Zumi's Scratchpad

(Moved) Microformats2

These are nice to have.

Micro-what?

Today I learned about microformats in HTML. Specifically, microformats2. They're a system that makes it "easy" to provide semantics while also adding class hooks.

I find it to be a nice compromise between OOCSS/BEM-type methodologies and straight-up depending on markup.

So you have h-something which defines a sort of 'element'. Inside it would be things like p-title which are properties of said element, like names, titles, numbers. dt-starttime would be a special kind of property that denotes dates for, e.g. events and publishing dates.

There is a predefined 'vocabulary' for µf2 that defines what sort of elements and properties are 'standard', but I feel it's a little limiting. It doesn't reflect too much to how the web works in 2020, plus it's still a 'draft' and the reference site is pretty outdated. No wonder why no one ever cared about µf2 (other than Mastodon), which is sad because the other approaches seem messier. Schema.org wants me to add useless bloat, for example.

The vocabulary can be a little archaic and unflexible, but hey, it works.
They apparently allow vendor extensions to be a thing, so I'll just use h-zumi-exhibition for a gallery or something.

The only way I know µf2 is still used in 2020 is the pronoun tag drafts. Bit of a relief, I guess.

The main selling point for me is that µf2 can effortlessly turn a website into an API. Here's an example... Code for a project:


<div class="h-x-card"><!-- card -->
<time class="dt-published" datetime="2020-01-18">2020-01-18</time>
<h3 class="p-name">Summary of Physics 102</h3>
<ul class="x-info">
<li><a class="p-author" href="#">Varia121</a></li>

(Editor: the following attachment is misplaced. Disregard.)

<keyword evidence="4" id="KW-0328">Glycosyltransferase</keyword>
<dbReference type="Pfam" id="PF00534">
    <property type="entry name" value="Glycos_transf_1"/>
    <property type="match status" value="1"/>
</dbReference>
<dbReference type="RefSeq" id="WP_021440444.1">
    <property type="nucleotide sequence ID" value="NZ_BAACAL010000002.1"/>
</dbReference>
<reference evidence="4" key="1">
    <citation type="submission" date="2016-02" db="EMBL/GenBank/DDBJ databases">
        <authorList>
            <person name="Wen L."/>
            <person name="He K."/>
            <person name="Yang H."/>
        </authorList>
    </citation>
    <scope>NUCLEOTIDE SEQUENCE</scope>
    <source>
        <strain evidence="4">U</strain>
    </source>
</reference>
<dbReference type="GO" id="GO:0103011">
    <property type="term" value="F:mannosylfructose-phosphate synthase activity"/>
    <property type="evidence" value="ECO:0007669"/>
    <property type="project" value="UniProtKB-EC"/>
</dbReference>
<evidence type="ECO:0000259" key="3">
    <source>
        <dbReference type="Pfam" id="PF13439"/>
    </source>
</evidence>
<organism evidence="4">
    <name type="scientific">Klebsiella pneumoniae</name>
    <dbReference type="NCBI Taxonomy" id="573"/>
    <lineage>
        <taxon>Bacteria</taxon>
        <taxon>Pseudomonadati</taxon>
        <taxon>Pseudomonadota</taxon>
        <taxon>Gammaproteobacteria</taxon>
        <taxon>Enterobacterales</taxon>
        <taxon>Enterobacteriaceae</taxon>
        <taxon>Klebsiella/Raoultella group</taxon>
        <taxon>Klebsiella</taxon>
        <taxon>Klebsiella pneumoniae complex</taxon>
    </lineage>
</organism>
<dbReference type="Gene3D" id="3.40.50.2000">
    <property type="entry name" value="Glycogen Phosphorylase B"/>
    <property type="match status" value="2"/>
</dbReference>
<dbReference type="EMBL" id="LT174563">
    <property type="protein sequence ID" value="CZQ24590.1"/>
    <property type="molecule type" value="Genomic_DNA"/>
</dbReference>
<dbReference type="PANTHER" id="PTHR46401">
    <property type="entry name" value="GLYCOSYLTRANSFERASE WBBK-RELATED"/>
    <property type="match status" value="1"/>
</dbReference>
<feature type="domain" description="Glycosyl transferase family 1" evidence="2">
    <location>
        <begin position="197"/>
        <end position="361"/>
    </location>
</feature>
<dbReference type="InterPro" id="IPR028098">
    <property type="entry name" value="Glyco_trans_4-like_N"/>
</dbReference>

<li class="upvotes-info"><a class="upvote-actions" href="#">▲</a><span class="p-upvotes">7349</span></li>
</ul>
</div>
<div class="h-x-card"><!-- card -->
<time class="dt-published" datetime="2020-01-25">2020-01-25</time>
<h3 class="p-name">Study notes!</h3>
<ul class="x-info">
<li><a class="p-author" href="#">AriH</a></li>
<li class="upvotes-info"><a class="upvote-actions" href="#">▲</a><span class="p-upvotes">2304</span></li>
</ul>
</div>

These define 2 article previews that only contain basic article metadata. Pass it through a parser, and...

"items": [
{
"type": [
"h-x-card"
],
"properties": {
"author": [
"Varia121"
],
"name": [
"Summary of Physics 102"
],
"published": [
"2020-01-18"
],
"upvotes": [
"7349"
]
}
},
{
"type": [
"h-x-card"
],
"properties": {
"author": [
"AriH"
],
"name": [
"Study notes!"
],
"published": [
"2020-01-25"
],
"upvotes": [
"2304"
]
}
}
],
"rels": {},
"rel-urls": {}
}

Little unwieldy, but it could work... And yes, even official examples use lists with one element. I may not have been using this "microformats" as intended... Google only seems to recognize µf1: https://search.google.com/structured-data/testing-tool.

Microformats are useful for, e.g. pulling contact info and map info. In which case I can call mine a "µf2-styled" markup with none of the extra microformat perks. Though I suppose µf2 is a draft-spec, so no wonder Google can't support it now.